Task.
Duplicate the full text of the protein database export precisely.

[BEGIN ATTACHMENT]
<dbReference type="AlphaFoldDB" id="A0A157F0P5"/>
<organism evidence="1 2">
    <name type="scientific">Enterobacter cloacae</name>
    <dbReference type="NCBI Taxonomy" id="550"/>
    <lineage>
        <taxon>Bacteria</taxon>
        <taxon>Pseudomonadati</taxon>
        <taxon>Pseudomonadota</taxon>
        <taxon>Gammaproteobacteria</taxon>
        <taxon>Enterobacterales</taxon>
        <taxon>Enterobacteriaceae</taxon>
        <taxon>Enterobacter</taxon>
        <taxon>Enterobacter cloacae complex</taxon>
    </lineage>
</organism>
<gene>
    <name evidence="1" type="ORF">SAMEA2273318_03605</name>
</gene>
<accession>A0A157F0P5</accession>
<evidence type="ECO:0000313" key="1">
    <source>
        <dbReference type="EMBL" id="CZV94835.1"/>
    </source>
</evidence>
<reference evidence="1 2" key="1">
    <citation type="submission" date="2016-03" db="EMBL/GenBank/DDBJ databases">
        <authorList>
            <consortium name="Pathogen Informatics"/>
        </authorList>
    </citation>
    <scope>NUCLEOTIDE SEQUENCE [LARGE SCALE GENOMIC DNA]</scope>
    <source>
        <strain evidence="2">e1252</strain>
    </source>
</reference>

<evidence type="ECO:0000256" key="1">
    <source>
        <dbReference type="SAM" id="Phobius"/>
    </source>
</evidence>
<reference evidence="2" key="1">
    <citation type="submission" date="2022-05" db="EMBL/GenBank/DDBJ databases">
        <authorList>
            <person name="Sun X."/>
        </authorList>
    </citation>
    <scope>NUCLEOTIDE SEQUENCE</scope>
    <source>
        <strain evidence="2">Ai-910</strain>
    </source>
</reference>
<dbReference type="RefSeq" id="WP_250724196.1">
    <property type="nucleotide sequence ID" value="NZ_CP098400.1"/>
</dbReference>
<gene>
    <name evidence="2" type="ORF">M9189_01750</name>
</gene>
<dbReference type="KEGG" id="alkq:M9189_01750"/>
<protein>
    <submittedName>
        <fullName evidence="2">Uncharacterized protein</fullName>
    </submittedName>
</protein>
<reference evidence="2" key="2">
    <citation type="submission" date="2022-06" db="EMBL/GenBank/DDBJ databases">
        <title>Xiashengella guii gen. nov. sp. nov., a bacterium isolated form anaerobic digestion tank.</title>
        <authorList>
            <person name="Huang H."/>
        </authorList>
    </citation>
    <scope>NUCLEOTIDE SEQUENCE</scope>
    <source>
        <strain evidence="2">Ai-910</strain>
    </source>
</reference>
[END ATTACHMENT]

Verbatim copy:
<dbReference type="AlphaFoldDB" id="A0A157F0P5"/>
<organism evidence="1 2">
    <name type="scientific">Enterobacter cloacae</name>
    <dbReference type="NCBI Taxonomy" id="550"/>
    <lineage>
        <taxon>Bacteria</taxon>
        <taxon>Pseudomonadati</taxon>
        <taxon>Pseudomonadota</taxon>
        <taxon>Gammaproteobacteria</taxon>
        <taxon>Enterobacterales</taxon>
        <taxon>Enterobacteriaceae</taxon>
        <taxon>Enterobacter</taxon>
        <taxon>Enterobacter cloacae complex</taxon>
    </lineage>
</organism>
<gene>
    <name evidence="1" type="ORF">SAMEA2273318_03605</name>
</gene>
<accession>A0A157F0P5</accession>
<evidence type="ECO:0000313" key="1">
    <source>
        <dbReference type="EMBL" id="CZV94835.1"/>
    </source>
</evidence>
<reference evidence="1 2" key="1">
    <citation type="submission" date="2016-03" db="EMBL/GenBank/DDBJ databases">
        <authorList>
            <consortium name="Pathogen Informatics"/>
        </authorList>
    </citation>
    <scope>NUCLEOTIDE SEQUENCE [LARGE SCALE GENOMIC DNA]</scope>
    <source>
        <strain evidence="2">e1252</strain>
    </source>
</reference>

<evidence type="ECO:0000256" key="1">
    <source>
        <dbReference type="SAM" id="Phobius"/>
    </source>
</evidence>
<reference evidence="2" key="1">
    <citation type="submission" date="2022-05" db="EMBL/GenBank/DDBJ databases">
        <authorList>
            <person name="Sun X."/>
        </authorList>
    </citation>
    <scope>NUCLEOTIDE SEQUENCE</scope>
    <source>
        <strain evidence="2">Ai-910</strain>
    </source>
</reference>
<dbReference type="RefSeq" id="WP_250724196.1">
    <property type="nucleotide sequence ID" value="NZ_CP098400.1"/>
</dbReference>
<gene>
    <name evidence="2" type="ORF">M9189_01750</name>
</gene>
<dbReference type="KEGG" id="alkq:M9189_01750"/>
<protein>
    <submittedName>
        <fullName evidence="2">Uncharacterized protein</fullName>
    </submittedName>
</protein>
<reference evidence="2" key="2">
    <citation type="submission" date="2022-06" db="EMBL/GenBank/DDBJ databases">
        <title>Xiashengella guii gen. nov. sp. nov., a bacterium isolated form anaerobic digestion tank.</title>
        <authorList>
            <person name="Huang H."/>
        </authorList>
    </citation>
    <scope>NUCLEOTIDE SEQUENCE</scope>
    <source>
        <strain evidence="2">Ai-910</strain>
    </source>
</reference>